"The best person gets the job - it's not about gender" - Today FM's Fergal D'Arcy
"It’s not about fucking gender. It’s never been about gender."
Today FM's Fergal D'Arcy is giving JOE a piece of his mind.
Gender balance on Irish radio continues to be a fiercely-debated issue, with some calling for the introduction of quotas to bring about an equal share of male and female voices on the air.
The Off The Charts presenter, who started with Today FM in 2015, insists he has fought hard to reach his current position as a popular nationwide broadcaster, having climbed the radio ranks with determination and passion.
Still, there are those who might point to his prominent billing on Today FM as an example of gender inequality in action.
Asked if he ever feels like his success means that he's taking up a space that could be occupied by a female voice, D'Arcy is quick with an answer.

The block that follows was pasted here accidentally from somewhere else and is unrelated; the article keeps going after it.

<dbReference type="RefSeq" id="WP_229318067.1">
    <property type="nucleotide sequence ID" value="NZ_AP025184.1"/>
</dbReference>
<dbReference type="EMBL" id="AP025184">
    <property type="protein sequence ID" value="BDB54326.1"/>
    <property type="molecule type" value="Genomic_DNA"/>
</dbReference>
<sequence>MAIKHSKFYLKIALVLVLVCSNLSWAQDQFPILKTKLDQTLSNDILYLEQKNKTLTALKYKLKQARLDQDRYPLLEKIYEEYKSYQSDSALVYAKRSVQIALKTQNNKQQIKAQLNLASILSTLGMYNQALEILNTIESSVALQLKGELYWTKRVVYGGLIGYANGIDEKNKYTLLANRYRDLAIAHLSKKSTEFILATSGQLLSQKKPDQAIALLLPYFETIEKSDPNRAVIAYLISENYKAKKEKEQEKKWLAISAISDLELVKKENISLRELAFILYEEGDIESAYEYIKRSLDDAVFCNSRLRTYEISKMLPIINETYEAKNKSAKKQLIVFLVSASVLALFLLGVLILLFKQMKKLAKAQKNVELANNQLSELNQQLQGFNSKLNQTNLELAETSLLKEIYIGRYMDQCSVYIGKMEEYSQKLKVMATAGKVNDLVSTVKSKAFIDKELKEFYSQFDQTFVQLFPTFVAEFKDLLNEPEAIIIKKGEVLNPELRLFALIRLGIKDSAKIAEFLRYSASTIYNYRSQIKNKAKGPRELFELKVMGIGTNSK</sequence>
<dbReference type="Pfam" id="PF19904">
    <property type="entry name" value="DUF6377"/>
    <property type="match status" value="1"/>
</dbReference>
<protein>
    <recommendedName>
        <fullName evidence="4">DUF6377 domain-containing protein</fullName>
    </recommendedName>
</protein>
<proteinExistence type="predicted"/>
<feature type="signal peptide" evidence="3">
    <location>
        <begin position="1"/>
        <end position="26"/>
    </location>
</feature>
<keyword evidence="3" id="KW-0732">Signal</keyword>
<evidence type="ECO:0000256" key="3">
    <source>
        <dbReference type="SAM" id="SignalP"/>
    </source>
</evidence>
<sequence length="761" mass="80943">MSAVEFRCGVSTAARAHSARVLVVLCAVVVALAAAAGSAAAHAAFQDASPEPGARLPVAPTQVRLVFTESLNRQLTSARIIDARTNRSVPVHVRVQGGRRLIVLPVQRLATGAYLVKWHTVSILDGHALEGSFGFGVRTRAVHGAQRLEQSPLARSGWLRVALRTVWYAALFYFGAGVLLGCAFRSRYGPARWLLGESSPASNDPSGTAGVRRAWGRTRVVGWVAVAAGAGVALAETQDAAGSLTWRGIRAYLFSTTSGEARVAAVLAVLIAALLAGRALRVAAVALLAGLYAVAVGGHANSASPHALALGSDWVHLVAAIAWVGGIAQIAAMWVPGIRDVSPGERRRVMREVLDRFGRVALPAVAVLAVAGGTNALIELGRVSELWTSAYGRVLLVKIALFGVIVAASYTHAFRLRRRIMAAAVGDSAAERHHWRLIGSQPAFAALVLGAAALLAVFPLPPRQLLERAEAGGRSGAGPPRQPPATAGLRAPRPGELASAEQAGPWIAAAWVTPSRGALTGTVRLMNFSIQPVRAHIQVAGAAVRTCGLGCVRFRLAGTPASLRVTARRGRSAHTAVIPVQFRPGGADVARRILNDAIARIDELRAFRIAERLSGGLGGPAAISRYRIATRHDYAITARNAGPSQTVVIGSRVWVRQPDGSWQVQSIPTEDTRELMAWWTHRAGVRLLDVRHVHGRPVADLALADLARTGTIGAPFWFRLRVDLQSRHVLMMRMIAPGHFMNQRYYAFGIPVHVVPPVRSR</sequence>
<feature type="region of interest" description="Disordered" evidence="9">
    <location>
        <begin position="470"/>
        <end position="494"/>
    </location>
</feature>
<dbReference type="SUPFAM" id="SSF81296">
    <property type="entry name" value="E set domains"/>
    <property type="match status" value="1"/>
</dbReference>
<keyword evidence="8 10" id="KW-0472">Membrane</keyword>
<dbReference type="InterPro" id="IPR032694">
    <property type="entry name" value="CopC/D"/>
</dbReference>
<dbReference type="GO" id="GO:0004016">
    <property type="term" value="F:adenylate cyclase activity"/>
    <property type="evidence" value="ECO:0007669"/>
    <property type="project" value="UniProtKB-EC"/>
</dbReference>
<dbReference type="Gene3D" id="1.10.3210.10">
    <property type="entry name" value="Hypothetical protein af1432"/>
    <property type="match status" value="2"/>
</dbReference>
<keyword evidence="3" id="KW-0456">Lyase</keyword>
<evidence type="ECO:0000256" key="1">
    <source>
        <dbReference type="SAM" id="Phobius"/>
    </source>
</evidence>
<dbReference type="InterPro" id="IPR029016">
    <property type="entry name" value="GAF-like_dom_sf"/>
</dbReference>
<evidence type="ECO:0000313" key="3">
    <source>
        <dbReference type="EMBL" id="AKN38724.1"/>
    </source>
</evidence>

"I think that’s a bollocks question," he fires back.
"I’ll tell you the reason why. Not in the name of God would I think, ‘Fuck, I’ve taken this position off a lady', I definitely don’t think like that. I was brought up to believe that everyone is equal. I was taught that everyone should be treated the same.
"The job goes to the person who has deserved the job, the person who has worked hardest for it. I can tell you straight out that there are several fabulous female broadcasters out there that would definitely have been worth getting my job, and if they wanted it, they could have. But the job was offered to me - fair enough. That didn’t happen because Fergal is a boy; that happened because Fergal was in the right place at the right time.
"If you look at Newstalk’s new weekend schedule," he continues, "you have Jess Kelly heading up a new show. She's a fabulous broadcaster. I’m delighted with Jess being on there. You have Andrea Gilligan, another fabulous broadcaster.
"Would you say to them - ‘Well now Andrea, do you think that you got that job when maybe a fella should have gotten it?’ You wouldn’t say it. No way in your life would you say that to a girl. So we can’t live in this life of double standards.